Clapton finds solace in songwriting
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From Jim Moret
LOS ANGELES (CNN) -- With guitar in hand, Eric Clapton has helped define the sound of popular music for more than 30 years.
Clapton moves seamlessly from blues to rock to pop with a signature style -- one that almost never came together for the Rock and Roll Hall of Famer, who says he almost gave up the guitar as a child.
"I tried when I was 13, when my grandparents gave me an acoustic guitar, and I tried for a year," Clapton says. "It hurt so much to play. I mean, the fingertips hurt so much, I gave up.
"And then a year later, I started again, and when I knew I'd got it was when I learned to play something that Muddy (Waters) did on a song called 'Honey Bee.' I got my fingers in the right place and I hit the shape and it sounded just like the record," he says.
Though his career was shaped by the blues, his Grammy-winning works of the 1990s have been reactions to true personal tragedy: the 1990 death of his young son, Conor.
His most recent Grammy for "My Father's Eyes," a song from the album "Pilgrim," was written during the same period as his last Grammy winner, "Tears in Heaven." Both songs are extremely personal compositions reflecting on the boy's death.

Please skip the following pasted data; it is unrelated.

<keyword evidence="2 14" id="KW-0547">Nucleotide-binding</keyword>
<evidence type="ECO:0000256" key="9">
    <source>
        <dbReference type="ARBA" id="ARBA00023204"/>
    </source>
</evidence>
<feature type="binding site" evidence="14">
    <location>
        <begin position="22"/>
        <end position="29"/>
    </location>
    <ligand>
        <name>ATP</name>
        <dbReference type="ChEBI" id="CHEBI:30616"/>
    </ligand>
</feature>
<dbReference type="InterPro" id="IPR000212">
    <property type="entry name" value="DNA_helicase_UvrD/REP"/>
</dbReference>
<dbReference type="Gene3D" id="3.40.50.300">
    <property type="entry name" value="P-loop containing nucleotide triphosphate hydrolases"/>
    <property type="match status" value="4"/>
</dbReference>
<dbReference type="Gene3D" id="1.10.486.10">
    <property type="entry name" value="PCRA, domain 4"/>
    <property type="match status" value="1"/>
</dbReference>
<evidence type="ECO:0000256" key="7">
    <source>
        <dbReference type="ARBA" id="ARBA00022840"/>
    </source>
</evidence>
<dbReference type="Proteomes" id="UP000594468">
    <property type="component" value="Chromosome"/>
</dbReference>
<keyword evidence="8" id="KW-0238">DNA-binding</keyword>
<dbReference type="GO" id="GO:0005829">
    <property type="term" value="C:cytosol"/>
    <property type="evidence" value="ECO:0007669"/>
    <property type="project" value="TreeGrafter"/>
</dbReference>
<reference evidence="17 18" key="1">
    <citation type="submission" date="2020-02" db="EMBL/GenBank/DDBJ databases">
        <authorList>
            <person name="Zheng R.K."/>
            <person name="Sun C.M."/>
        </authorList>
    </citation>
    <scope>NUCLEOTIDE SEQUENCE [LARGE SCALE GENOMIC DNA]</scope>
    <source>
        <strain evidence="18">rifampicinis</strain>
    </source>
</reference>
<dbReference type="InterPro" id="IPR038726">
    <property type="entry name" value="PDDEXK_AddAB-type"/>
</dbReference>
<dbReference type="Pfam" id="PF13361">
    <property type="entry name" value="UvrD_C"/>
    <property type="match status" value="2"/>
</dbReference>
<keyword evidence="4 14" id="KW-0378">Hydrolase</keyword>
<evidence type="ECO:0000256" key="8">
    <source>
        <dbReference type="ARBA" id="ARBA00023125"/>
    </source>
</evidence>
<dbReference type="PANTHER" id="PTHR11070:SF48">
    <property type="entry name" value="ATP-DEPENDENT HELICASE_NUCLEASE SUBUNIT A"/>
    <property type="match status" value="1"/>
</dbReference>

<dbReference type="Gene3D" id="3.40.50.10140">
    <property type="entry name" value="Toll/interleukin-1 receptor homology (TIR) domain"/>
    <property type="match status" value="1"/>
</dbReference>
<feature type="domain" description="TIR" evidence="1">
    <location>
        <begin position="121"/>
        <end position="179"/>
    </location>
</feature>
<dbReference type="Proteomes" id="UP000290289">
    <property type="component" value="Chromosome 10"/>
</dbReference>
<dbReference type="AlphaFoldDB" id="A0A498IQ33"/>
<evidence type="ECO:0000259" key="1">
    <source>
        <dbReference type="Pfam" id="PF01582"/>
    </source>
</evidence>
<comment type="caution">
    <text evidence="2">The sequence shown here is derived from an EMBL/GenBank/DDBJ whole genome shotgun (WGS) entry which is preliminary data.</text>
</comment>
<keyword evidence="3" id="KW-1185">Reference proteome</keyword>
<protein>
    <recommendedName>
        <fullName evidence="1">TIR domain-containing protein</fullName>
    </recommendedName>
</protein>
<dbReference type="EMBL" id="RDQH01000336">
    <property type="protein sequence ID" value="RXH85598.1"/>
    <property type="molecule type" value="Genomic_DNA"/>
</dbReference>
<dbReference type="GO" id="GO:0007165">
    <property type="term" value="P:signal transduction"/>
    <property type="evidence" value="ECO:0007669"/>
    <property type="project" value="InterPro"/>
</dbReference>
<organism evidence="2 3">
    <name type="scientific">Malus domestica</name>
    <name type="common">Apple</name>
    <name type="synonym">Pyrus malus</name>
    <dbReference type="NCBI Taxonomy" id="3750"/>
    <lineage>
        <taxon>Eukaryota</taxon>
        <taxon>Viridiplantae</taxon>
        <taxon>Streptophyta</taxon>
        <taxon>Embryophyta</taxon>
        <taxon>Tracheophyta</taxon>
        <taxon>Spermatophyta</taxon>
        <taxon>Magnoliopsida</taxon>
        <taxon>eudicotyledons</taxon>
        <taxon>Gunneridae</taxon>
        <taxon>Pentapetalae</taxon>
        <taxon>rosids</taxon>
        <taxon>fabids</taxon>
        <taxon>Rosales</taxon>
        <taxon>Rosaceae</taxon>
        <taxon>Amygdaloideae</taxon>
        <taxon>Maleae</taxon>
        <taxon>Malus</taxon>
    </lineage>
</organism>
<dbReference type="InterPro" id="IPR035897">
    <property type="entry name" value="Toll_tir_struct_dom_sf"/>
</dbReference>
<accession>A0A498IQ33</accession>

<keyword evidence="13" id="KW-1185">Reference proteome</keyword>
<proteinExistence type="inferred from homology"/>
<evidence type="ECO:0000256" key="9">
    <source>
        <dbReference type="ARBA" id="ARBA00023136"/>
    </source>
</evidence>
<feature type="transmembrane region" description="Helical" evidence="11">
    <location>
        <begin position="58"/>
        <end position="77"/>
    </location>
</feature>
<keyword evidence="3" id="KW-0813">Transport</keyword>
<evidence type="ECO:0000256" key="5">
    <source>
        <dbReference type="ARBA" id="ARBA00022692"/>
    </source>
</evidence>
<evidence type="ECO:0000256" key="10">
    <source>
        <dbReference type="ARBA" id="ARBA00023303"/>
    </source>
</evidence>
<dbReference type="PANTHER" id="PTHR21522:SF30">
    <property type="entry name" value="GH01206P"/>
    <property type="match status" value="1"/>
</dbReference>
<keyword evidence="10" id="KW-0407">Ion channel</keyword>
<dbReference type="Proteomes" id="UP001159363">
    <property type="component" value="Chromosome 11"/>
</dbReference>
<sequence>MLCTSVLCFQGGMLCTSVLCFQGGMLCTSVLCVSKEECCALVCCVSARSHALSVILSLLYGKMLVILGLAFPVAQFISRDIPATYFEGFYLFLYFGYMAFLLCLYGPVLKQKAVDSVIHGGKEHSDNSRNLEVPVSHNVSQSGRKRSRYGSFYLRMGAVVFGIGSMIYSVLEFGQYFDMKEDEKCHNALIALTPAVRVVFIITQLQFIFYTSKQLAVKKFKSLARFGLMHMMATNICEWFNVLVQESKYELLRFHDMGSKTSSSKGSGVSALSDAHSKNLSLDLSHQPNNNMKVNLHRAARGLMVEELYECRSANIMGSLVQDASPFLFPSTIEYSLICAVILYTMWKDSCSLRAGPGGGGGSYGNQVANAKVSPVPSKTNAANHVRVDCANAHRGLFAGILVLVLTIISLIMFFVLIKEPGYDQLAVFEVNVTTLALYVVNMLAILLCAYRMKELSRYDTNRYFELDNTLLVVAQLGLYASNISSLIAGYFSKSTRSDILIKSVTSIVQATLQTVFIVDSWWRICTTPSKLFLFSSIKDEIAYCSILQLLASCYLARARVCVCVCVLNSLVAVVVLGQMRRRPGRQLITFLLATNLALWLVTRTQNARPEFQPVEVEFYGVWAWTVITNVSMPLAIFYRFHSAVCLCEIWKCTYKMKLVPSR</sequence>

For Clapton, performing those songs is difficult, but ultimately affirming.
"It is painful to relive things that have caused emotional crises or whatever and find ways to express that musically," he says. "And like then to have someone say, 'Well done' or to recognize it ... I identify with that feeling through music. Then it gives me an affirmative feeling that I'm doing the right thing."
While grateful for his enormous success, Clapton feels uncomfortable with the adulation and guitar hero status fans have bestowed upon him for more than a generation.
"I like solitude. I like the anomalous life. I like a quiet life. And all of this can be very disruptive to that," he says. "I mean, either I can embrace that and become part of it and go looking for it, but then I will have no life or no time of my own."
Nonetheless, Clapton is willing to use his fame for good, turning to charity work in recent years. In June, he will auction off the bulk of his personal guitar collection -- more than 100 instruments -- to raise money for the Crossroads Foundation, the drug treatment center he began in Antigua.
Among them is the guitar that he used to record Derek and the Dominos' "Layla." Clapton's 1956 Sunburst Fender Stratocaster is expected to fetch as much as $120,000 on the block.
"They're all great guitars, but that thing is, I want everyone to know that I'm willing to put my money where my mouth is."
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